TYPES OF HIP PROCEDURES
Total hip replacement is a surgical operation involving the replacement of the cup-shaped hip socket and the ball of the thigh bone that have worn from arthritis, or from other conditions which deteriorate the cartilage and bone of the joint. In cases requiring total hip replacement, the cartilage becomes worn and the underlying bone develops spurs and various irregularities which produce hip pain and loss of motion.
Your surgeon reshapes the socket to fit the new cup implant that replaces your diseased socket. After the socket is reshaped, a new cup will be placed in the socket. The cup usually consists of a metal shell and a polyethylene or metal liner.
Your surgeon then prepares your femur for the femoral stem, which will hold the new ball part of your hip joint. The head of your femur is removed and the bone is prepared for the new femoral stem. Your surgeon will most likely use a trial implant to verify the correct fit.
After your permanent hip stem is implanted, the ball that sits at the top of the femoral stem will be put into place. Once your surgeon is satisfied with the position and movement of your new hip joint, it will be flushed with cleansing fluid and closed.
Anterior Approach to Hip Replacement
This hip surgery replaces diseased and damaged portions of the hip with implants designed to restore function to the hip joint. The surgeon uses an incision on the anterolateral part of the hip, instead of a more traditional incision on the side or back of the joint.
Hip arthroscopy is a surgical procedure in which a small, flexible tube with a camera attached, called an arthroscope, is inserted into the hip joint. Two or three small incisions are typically made to allow the scope and other surgical instruments to enter a narrow space between the ball and socket of the hip joint. A monitor attached to the camera enables the surgeon to see inside the hip joint to diagnose and even treat certain hip joint problems. This minimally invasive procedure has advantages over traditional open hip surgery because it causes very little trauma to the hip joint, is generally done on an outpatient basis where patients return home after the procedure, and typically has a short recovery period.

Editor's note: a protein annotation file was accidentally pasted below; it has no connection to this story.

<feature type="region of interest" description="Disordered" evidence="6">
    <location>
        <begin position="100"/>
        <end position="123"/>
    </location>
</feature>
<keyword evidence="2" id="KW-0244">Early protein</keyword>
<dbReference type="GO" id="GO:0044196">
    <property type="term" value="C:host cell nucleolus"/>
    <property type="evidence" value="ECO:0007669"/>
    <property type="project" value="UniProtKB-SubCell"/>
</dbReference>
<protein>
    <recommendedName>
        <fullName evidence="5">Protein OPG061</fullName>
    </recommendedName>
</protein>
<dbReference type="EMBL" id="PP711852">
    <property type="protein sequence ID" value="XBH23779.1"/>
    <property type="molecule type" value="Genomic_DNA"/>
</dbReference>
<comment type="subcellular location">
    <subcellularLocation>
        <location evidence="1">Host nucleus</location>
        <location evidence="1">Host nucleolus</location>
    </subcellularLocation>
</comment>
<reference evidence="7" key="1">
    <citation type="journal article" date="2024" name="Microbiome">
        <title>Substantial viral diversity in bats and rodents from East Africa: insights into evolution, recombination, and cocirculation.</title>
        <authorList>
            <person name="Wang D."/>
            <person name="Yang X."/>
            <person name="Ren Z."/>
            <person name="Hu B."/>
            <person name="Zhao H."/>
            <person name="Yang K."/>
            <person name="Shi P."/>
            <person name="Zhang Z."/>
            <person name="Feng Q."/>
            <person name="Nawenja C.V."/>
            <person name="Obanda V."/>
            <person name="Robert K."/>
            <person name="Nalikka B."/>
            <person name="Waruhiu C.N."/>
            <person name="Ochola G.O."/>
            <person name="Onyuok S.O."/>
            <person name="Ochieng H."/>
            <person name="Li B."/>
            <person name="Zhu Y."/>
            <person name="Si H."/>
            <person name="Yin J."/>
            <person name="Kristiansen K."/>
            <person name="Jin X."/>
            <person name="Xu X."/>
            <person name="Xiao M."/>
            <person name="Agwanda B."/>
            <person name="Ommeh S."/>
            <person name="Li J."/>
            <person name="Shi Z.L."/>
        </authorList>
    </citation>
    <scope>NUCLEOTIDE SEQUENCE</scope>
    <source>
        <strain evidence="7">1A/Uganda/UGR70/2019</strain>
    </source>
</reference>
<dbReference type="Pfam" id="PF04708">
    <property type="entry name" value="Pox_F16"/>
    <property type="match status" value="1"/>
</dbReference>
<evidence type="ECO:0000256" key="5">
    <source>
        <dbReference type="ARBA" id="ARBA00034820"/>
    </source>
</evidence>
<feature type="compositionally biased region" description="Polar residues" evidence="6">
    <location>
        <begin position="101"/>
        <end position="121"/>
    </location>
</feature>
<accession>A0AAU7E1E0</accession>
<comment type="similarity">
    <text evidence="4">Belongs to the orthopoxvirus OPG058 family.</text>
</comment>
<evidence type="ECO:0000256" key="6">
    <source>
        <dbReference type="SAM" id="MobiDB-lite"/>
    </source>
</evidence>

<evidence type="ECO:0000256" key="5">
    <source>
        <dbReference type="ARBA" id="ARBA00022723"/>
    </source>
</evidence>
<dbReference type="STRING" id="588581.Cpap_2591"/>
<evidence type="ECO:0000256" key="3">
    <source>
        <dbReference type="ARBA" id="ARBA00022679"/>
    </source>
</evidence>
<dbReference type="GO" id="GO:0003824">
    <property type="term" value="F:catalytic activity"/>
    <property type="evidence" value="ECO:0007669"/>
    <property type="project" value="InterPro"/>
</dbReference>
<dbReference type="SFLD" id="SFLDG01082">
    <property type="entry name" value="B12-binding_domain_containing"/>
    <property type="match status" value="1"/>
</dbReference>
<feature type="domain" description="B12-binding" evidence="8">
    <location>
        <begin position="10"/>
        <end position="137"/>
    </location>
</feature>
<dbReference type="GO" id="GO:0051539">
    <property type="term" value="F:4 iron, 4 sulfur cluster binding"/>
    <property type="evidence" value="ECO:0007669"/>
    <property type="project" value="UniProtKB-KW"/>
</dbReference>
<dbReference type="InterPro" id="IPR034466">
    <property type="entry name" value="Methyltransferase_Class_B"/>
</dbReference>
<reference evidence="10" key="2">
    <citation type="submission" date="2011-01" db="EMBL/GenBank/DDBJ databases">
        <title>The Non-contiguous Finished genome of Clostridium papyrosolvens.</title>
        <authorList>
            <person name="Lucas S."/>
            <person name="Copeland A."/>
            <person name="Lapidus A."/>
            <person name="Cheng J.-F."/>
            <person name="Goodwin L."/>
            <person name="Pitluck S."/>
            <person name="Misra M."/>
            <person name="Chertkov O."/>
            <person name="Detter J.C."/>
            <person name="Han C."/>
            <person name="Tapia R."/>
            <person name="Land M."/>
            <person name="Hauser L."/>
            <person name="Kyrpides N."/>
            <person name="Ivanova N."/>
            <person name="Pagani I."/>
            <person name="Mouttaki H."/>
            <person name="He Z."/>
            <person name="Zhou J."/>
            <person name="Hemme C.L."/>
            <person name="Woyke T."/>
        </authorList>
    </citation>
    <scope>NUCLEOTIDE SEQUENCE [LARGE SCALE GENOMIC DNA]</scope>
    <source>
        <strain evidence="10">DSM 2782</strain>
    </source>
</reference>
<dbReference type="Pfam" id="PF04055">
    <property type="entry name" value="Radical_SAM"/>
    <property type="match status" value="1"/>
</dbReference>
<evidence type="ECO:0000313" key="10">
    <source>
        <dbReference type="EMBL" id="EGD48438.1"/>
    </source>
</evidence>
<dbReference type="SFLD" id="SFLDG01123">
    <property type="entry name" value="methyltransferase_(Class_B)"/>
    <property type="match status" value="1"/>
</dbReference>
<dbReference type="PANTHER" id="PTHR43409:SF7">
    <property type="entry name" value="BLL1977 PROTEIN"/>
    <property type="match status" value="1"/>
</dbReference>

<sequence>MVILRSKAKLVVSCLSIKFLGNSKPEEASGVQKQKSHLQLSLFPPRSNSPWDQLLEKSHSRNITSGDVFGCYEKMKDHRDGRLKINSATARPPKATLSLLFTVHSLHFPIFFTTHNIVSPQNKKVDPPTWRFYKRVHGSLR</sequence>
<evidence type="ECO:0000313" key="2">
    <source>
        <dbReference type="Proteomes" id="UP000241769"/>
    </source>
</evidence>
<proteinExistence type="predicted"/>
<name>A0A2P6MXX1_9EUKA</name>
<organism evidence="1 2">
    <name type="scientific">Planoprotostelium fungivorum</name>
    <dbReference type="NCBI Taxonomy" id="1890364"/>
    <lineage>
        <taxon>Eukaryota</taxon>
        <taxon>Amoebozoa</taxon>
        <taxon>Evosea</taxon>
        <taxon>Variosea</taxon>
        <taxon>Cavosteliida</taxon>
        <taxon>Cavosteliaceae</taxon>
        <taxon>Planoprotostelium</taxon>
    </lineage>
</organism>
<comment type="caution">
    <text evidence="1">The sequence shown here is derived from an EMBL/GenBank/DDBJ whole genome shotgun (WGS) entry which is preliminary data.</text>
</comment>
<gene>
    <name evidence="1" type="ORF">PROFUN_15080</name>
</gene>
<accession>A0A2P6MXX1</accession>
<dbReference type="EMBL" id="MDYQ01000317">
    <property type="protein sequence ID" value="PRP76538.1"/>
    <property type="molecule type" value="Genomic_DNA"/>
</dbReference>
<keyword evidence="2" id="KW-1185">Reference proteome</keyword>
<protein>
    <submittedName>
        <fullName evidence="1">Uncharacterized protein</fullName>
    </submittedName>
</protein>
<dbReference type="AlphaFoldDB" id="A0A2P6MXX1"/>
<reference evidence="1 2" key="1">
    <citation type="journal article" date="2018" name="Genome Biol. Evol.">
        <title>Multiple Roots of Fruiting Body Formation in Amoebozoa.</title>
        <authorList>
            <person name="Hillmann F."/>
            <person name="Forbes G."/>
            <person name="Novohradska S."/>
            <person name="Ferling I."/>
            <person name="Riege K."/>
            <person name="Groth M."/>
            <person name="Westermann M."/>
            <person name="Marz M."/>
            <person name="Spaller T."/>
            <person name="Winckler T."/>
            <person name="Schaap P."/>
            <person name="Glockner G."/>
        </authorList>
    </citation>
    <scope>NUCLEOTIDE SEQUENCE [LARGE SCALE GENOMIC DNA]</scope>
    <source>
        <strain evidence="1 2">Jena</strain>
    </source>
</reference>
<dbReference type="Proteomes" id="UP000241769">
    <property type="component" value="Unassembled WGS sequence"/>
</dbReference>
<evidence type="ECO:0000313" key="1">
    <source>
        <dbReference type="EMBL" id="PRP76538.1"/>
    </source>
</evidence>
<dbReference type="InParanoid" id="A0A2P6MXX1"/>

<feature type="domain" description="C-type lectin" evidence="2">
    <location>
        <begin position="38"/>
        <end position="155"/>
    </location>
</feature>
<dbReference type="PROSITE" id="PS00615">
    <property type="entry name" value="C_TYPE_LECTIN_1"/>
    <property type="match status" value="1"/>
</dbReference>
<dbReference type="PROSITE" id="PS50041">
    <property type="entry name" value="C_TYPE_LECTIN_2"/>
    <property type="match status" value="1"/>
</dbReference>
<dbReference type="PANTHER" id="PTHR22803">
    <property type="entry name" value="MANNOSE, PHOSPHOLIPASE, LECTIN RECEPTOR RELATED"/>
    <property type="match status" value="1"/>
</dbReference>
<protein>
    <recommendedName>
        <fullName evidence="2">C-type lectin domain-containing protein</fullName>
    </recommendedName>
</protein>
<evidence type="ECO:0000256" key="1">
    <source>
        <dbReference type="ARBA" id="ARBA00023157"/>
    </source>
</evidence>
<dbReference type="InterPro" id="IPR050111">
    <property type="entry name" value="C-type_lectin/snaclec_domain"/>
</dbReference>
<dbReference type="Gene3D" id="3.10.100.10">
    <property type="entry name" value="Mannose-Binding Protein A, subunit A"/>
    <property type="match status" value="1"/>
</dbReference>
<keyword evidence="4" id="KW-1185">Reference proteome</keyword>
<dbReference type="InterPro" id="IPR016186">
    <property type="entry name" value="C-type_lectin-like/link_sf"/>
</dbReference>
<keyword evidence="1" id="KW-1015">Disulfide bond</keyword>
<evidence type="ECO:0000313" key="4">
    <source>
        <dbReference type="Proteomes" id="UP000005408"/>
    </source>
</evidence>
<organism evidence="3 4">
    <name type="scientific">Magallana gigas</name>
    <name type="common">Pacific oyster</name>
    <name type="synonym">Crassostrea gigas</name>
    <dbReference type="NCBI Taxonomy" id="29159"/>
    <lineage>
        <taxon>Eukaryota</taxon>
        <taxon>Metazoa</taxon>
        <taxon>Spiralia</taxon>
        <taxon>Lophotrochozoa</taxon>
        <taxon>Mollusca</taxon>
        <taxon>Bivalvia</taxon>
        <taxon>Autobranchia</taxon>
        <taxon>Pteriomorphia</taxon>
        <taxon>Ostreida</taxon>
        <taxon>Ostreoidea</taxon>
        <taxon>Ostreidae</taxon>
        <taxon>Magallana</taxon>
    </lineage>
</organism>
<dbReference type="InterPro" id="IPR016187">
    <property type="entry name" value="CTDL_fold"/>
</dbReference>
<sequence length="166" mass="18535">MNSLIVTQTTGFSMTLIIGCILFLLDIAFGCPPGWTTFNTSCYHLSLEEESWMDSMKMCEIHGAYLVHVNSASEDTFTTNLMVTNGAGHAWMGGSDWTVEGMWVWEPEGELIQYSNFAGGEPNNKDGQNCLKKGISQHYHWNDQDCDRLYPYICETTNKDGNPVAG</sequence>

Hip Joint Resurfacing
The hip joint provides the ability to move your leg through a wide range of motions. The joint is made up of a cup-shaped socket that is part of the pelvis and a ball (femoral head) at the top of your thigh bone (femur). The socket, called the acetabulum, is lined with cartilage that cushions the bones and allows smooth leg rotation. If the cartilage begins to wear or degenerate, the hip loses its flexibility and the bones may begin to scrape against each other, causing restricted motion and significant hip pain.
Hip resurfacing is a procedure that replaces worn cartilage and damaged bone by capping the femur with a metal covering and placing a metal cup-shaped liner in the acetabulum. The best candidates for hip resurfacing are physically active and typically younger than 60 years of age. Solid bone tissue in the femur is a requirement for hip resurfacing.
Partial Hip Replacement
Partial hip replacement is a surgical procedure used to replace half of the hip joint. The operation involves replacing the ball of the femur that has worn from arthritis, degeneration, or a serious fracture involving the ball of the hip joint. Normal motion becomes restricted and painful with advanced wear of the hip joint.
Revision Hip Replacement
Over time the original components of a total hip replacement can break down and loosen from the bone surface they were once firmly attached. Revision hip replacement involves the exchange of some or all worn components with new ones. The degree of complexity for this procedure is dependent on the amount of loosening and associated damage to the underlying bone surfaces that may have occurred over time. Specialized components, bone graft and cement may be used to rebuild the hip joint.
For more information and a schedule of upcoming joint replacement seminars, call our Community Connection referral line at 410-368-3330.
To speak with a physician about joint replacement surgery or to attend a pre-operation surgery class, call: 1-866-690-9355 (WELL).
A PATIENT'S STORY
Jim Struggled for years with hip pain until he met the team at the Saint Agnes Orthopaedic & Spine Institute. Watch his story.
FREQUENTLY ASKED QUESTIONS
Whether to have joint replacement surgery is a difficult decision. Get all your questions answered at our Frequently Asked Questions section.
CONTACT REHABILITATION SERVICES
When you have joint replacement surgery, supervised rehabilitation is required. Our rehabilitation experts help patients get back to a normal life as safely and quickly as possible.
Call 410-368-2800 or visit Rehab Services online for more information.
AWARDS & RECOGNITION
Industry peer groups applaud our Orthopaedic & Spine Institute for its quality of care and treatment. Recent honors include:
- Designated Institute of Quality For Spine, Hip and Knee surgery by the Aetna Institutes of Quality for Orthopaedic Care
- Achieved status as a Blue Distinction Center for Spine Surgery and Knee and Hip Replacement by CareFirst BlueCross BlueShield
To speak with a physician about joint replacement surgery or to attend a pre-operation surgery class, call:
View interactive 3D animations of orthopedic surgical procedures.